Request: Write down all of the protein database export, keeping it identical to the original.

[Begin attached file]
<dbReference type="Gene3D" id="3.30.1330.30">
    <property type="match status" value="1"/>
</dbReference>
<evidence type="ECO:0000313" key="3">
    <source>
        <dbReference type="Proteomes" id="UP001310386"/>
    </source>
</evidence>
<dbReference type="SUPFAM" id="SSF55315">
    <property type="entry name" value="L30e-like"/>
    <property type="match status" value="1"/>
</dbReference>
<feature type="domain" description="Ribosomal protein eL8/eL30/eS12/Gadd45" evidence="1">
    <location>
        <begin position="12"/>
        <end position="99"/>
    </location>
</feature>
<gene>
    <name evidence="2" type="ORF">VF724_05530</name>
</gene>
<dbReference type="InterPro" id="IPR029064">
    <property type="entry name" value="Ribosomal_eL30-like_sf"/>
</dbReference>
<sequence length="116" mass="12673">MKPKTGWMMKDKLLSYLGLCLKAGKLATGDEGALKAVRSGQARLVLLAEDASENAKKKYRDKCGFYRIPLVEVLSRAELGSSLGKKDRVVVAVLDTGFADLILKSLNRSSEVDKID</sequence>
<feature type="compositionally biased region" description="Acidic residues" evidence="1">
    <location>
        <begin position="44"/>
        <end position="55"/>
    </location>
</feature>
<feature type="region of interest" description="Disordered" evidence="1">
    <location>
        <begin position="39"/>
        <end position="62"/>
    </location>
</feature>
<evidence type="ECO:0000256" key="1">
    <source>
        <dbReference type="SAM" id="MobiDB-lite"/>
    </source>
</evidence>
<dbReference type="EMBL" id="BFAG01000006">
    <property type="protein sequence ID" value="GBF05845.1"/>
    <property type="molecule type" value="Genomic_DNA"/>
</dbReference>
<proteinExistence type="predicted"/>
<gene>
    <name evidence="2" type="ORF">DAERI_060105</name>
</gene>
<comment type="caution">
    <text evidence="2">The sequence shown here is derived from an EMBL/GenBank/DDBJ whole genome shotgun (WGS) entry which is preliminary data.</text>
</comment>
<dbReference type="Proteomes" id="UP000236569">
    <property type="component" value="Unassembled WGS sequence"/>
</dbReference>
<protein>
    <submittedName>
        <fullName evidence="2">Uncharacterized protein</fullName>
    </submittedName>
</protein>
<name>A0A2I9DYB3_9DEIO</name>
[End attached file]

<dbReference type="Gene3D" id="3.30.1330.30">
    <property type="match status" value="1"/>
</dbReference>
<evidence type="ECO:0000313" key="3">
    <source>
        <dbReference type="Proteomes" id="UP001310386"/>
    </source>
</evidence>
<dbReference type="SUPFAM" id="SSF55315">
    <property type="entry name" value="L30e-like"/>
    <property type="match status" value="1"/>
</dbReference>
<feature type="domain" description="Ribosomal protein eL8/eL30/eS12/Gadd45" evidence="1">
    <location>
        <begin position="12"/>
        <end position="99"/>
    </location>
</feature>
<gene>
    <name evidence="2" type="ORF">VF724_05530</name>
</gene>
<dbReference type="InterPro" id="IPR029064">
    <property type="entry name" value="Ribosomal_eL30-like_sf"/>
</dbReference>
<sequence length="116" mass="12673">MKPKTGWMMKDKLLSYLGLCLKAGKLATGDEGALKAVRSGQARLVLLAEDASENAKKKYRDKCGFYRIPLVEVLSRAELGSSLGKKDRVVVAVLDTGFADLILKSLNRSSEVDKID</sequence>
<feature type="compositionally biased region" description="Acidic residues" evidence="1">
    <location>
        <begin position="44"/>
        <end position="55"/>
    </location>
</feature>
<feature type="region of interest" description="Disordered" evidence="1">
    <location>
        <begin position="39"/>
        <end position="62"/>
    </location>
</feature>
<evidence type="ECO:0000256" key="1">
    <source>
        <dbReference type="SAM" id="MobiDB-lite"/>
    </source>
</evidence>
<dbReference type="EMBL" id="BFAG01000006">
    <property type="protein sequence ID" value="GBF05845.1"/>
    <property type="molecule type" value="Genomic_DNA"/>
</dbReference>
<proteinExistence type="predicted"/>
<gene>
    <name evidence="2" type="ORF">DAERI_060105</name>
</gene>
<comment type="caution">
    <text evidence="2">The sequence shown here is derived from an EMBL/GenBank/DDBJ whole genome shotgun (WGS) entry which is preliminary data.</text>
</comment>
<dbReference type="Proteomes" id="UP000236569">
    <property type="component" value="Unassembled WGS sequence"/>
</dbReference>
<protein>
    <submittedName>
        <fullName evidence="2">Uncharacterized protein</fullName>
    </submittedName>
</protein>
<name>A0A2I9DYB3_9DEIO</name>